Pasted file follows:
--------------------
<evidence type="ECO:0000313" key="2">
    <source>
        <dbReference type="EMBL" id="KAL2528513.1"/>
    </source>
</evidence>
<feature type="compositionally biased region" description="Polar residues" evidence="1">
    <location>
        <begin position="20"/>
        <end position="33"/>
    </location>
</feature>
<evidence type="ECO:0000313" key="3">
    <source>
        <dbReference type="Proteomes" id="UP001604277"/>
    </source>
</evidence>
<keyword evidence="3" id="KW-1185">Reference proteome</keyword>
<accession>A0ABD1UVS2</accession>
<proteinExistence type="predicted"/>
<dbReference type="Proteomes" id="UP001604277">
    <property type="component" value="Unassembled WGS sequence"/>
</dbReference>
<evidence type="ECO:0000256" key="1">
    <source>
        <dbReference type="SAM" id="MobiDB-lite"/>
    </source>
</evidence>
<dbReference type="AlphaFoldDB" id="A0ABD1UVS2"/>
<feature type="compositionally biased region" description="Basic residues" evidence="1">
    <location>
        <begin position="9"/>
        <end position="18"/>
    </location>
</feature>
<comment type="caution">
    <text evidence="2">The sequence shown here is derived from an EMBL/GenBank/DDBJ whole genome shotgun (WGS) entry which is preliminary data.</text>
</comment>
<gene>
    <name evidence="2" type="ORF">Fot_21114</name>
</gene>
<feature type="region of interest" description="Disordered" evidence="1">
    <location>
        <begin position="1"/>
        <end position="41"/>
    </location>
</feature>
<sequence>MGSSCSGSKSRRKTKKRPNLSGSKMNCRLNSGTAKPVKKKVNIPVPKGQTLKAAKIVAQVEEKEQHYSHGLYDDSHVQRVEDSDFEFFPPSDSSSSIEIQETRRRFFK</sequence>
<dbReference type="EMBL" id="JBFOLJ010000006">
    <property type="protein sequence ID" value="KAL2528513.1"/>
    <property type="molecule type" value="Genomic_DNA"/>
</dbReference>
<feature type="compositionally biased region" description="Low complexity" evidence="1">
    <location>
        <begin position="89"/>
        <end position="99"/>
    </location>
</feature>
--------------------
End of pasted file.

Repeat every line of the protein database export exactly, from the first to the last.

<evidence type="ECO:0000313" key="2">
    <source>
        <dbReference type="EMBL" id="KAL2528513.1"/>
    </source>
</evidence>
<feature type="compositionally biased region" description="Polar residues" evidence="1">
    <location>
        <begin position="20"/>
        <end position="33"/>
    </location>
</feature>
<evidence type="ECO:0000313" key="3">
    <source>
        <dbReference type="Proteomes" id="UP001604277"/>
    </source>
</evidence>
<keyword evidence="3" id="KW-1185">Reference proteome</keyword>
<accession>A0ABD1UVS2</accession>
<proteinExistence type="predicted"/>
<dbReference type="Proteomes" id="UP001604277">
    <property type="component" value="Unassembled WGS sequence"/>
</dbReference>
<evidence type="ECO:0000256" key="1">
    <source>
        <dbReference type="SAM" id="MobiDB-lite"/>
    </source>
</evidence>
<dbReference type="AlphaFoldDB" id="A0ABD1UVS2"/>
<feature type="compositionally biased region" description="Basic residues" evidence="1">
    <location>
        <begin position="9"/>
        <end position="18"/>
    </location>
</feature>
<comment type="caution">
    <text evidence="2">The sequence shown here is derived from an EMBL/GenBank/DDBJ whole genome shotgun (WGS) entry which is preliminary data.</text>
</comment>
<gene>
    <name evidence="2" type="ORF">Fot_21114</name>
</gene>
<feature type="region of interest" description="Disordered" evidence="1">
    <location>
        <begin position="1"/>
        <end position="41"/>
    </location>
</feature>
<sequence>MGSSCSGSKSRRKTKKRPNLSGSKMNCRLNSGTAKPVKKKVNIPVPKGQTLKAAKIVAQVEEKEQHYSHGLYDDSHVQRVEDSDFEFFPPSDSSSSIEIQETRRRFFK</sequence>
<dbReference type="EMBL" id="JBFOLJ010000006">
    <property type="protein sequence ID" value="KAL2528513.1"/>
    <property type="molecule type" value="Genomic_DNA"/>
</dbReference>
<feature type="compositionally biased region" description="Low complexity" evidence="1">
    <location>
        <begin position="89"/>
        <end position="99"/>
    </location>
</feature>